Simon Adler:

He was sent out to start the day.

 

Speaker 44:

Yeah 86th.

 

El-Yateem:

Beautiful day in the neighborhood.

 

Simon Adler:

And so-

 

El-Yateem:

It is a beautiful in the neighborhood.

 

Simon Adler:

We hoped into the car. And that was sort of the beginning of the day. And really his job was just to shake as many hands of as many people as he could in as many different disparate parts of the district as possible.

 

El-Yateem:

Are you voting today [foreignlanguage00:49:06] do you speak Arabic or English?

 

Kayla:

What should be the basis of whether or not you win a race is ID and pull. ID is many positive ideas as you can. Pull out as many of those people on election day.

 

Simon Adler:

Pull out, meaning pull them to the polls.

 

Kayla:

Exactly. Get as many of your positive ids out to the polls as you can.

 

Simon Adler:

And for their campaign to do this.

 

Kayla:

We have to effectively have two different operations.

 

Simon Adler:

First and foremost is-

 

Speaker 45:

[inaudible 00:49:38] Salaam Aleikum.

 

Kayla:

Salaam Aleikum [foreignlanguage00:49:35].

 

Speaker 45:

Do you speak Arabic?

 

Kayla:

There's gotta be an Arab community operation.

 

Speaker 45:

Did you vote?

 

Kayla:

So we have likely Arabic speakers.

 

Speaker 45:

Their assumption was that an Arab voter is going to need their handheld much more tightly to get them to the polls.

 

Kayla:

Like a lot of these people have never been to the polls before.

 

Simon Adler:

And so.

 

Speaker 46:

Okay, can you just give her a message?

 

Simon Adler:

Then they had like six people on their phones just going down these lists.

 

Speaker 46:

I'm calling to speak to [phonetic00:49:57].

 

Simon Adler:

Calling people saying, have you come out and voted today?

 

Speaker 46:

Bring the familly. Thank you so much.

 

Simon Adler:

Simultaneously, that same person who has been called.

 

Kayla:

I'm basically the person that actually makes sure that you go vote.

 

Simon Adler:

Is being flanked by a group of canvassers.

 

Speaker 46:

All right. This is a Mohammad.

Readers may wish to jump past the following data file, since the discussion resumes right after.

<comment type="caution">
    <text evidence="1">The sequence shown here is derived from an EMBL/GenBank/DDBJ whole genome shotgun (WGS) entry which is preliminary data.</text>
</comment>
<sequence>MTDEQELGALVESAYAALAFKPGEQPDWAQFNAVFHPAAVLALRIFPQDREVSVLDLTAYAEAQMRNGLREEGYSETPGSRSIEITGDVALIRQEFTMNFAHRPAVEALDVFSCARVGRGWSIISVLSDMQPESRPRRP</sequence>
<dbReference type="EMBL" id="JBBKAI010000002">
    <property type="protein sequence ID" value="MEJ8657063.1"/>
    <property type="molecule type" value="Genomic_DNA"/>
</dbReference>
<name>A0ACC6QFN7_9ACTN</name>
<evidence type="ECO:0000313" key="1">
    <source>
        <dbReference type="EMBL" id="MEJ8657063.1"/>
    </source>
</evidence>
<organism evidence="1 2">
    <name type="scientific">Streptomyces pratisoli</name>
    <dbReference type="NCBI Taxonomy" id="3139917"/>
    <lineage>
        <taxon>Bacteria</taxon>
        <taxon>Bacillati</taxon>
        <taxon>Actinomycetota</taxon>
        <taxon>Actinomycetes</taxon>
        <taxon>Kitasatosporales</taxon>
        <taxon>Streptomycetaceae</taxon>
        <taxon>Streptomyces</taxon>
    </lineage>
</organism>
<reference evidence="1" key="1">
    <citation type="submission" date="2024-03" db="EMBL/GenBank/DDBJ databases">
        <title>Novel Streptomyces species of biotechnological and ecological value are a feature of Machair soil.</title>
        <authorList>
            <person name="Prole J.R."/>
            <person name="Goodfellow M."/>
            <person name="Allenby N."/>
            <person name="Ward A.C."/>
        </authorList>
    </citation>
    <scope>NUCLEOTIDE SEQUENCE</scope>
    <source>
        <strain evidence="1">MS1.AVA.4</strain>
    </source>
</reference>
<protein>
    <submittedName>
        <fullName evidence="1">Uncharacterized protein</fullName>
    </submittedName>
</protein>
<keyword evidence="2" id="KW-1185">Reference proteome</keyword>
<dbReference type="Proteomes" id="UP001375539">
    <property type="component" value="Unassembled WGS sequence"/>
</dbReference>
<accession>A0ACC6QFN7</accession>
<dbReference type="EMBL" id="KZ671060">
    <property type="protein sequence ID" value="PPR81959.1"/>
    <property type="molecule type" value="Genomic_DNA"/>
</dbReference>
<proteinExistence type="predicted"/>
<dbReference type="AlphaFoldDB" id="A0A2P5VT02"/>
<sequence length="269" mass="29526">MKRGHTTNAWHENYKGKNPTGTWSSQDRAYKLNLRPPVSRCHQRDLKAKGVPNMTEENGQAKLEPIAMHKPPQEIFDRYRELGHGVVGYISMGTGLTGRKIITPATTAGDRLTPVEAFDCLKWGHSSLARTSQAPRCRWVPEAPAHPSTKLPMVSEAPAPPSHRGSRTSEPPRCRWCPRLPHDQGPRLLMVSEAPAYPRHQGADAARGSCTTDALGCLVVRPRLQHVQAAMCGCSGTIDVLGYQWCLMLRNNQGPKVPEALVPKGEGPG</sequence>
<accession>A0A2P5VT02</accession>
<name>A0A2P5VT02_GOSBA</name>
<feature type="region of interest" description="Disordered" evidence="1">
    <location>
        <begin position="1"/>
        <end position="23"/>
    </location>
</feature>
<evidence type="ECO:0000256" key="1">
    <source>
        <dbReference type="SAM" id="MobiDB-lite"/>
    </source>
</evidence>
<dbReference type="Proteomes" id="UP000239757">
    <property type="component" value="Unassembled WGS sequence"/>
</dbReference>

Simon Adler:

Marching up to their apartment and banging on their door saying.

 

Speaker 46:

1C, 2E, 3D, 4A and 4D.

 

Simon Adler:

Come out and vote.

 

Kayla:

We're gonna pull you out.

 

Speaker 46:

Coming to you guys. Hello [foreignlanguage00:25:13].

 

Kayla:

We're going to say like, what time are you going to the polls?

 

Speaker 47:

Up to what time 9:00 or?

 

Kayla:

Yeah 9:00.

 

Speaker 46:

[foreign00:50:32].

 

Kayla:

We need you to go vote. FatherK needs you to go vote.

 

El-Yateem:

I met him couple-

 

Simon Adler:

They had this very long script.They would go through and I don't remember all of the Arabic, but they would often say, so are you going to the polls today? And the response would be like Inshallah, like God willing. And they weren't supposed to accept that. They'd have to say no, no, no, no, no, no, no, no, no Inshallah, tomorrow, today, not God willing, you willing. And then they would have to get them to say either like I promised on my head or I promise on my heart. And if they got either of those, then they felt like they had imposed social pressures that would work on the Arab community.

 

Kayla:

And then.

 

Simon Adler:

On top of all this.

 

Kayla:

We have to do the standard operation of get out the vote with the triple prime voters, which is like the voters that have that reliably vote in primaries, in this community, largely white, largely over the age of 50

 

Simon Adler:

Alright. Saint Nicholas, old folks' home.

 

El-Yateem:

He voted.

 

Speaker 48:

The [inaudible 00:51:29] is back again.

 

El-Yateem:

I am back again.

 

Simon Adler:

Going into nursing homes, sending out even more canvassers and even-

 

Speaker 49:

Whoo team El-Yateem.

 

Simon Adler:

The occasional shout out the passenger window of your car. And early on in the day back at the campaign headquarters,

 

El-Yateem:

[crosstalk00:51:32] I need somebody who's a free.

 

Speaker 50:

Now what he need?

 

El-Yateem:

I need to go pick a bottle from her.

 

Simon Adler:

It was clear just how complicated and resource intensive running these two parallel campaigns was.

 

El-Yateem:

Just a couple of people to vote.

 

Kayla:

Where.

 

El-Yateem:

I am gonna send...

 

Simon Adler:

El-Yateem had just received a call from several Muslim women saying that they needed a ride to the polls. His wife grace was going to go pick them up, but she needed someone to go with her.

 

Speaker 46:

[inaudible 00:01:27] and you know, I'm going to go with them to get the voters.

 

Simon Adler:

So this organizer we her said she would do it, but-

 

Speaker 50:

[inaudible 00:52:5] you can't. You can't leave the table. You got to any time. Yeah, I'll deal with it.

 

Simon Adler:

One of the campaign directors. Andy said, no, you've got to stay here.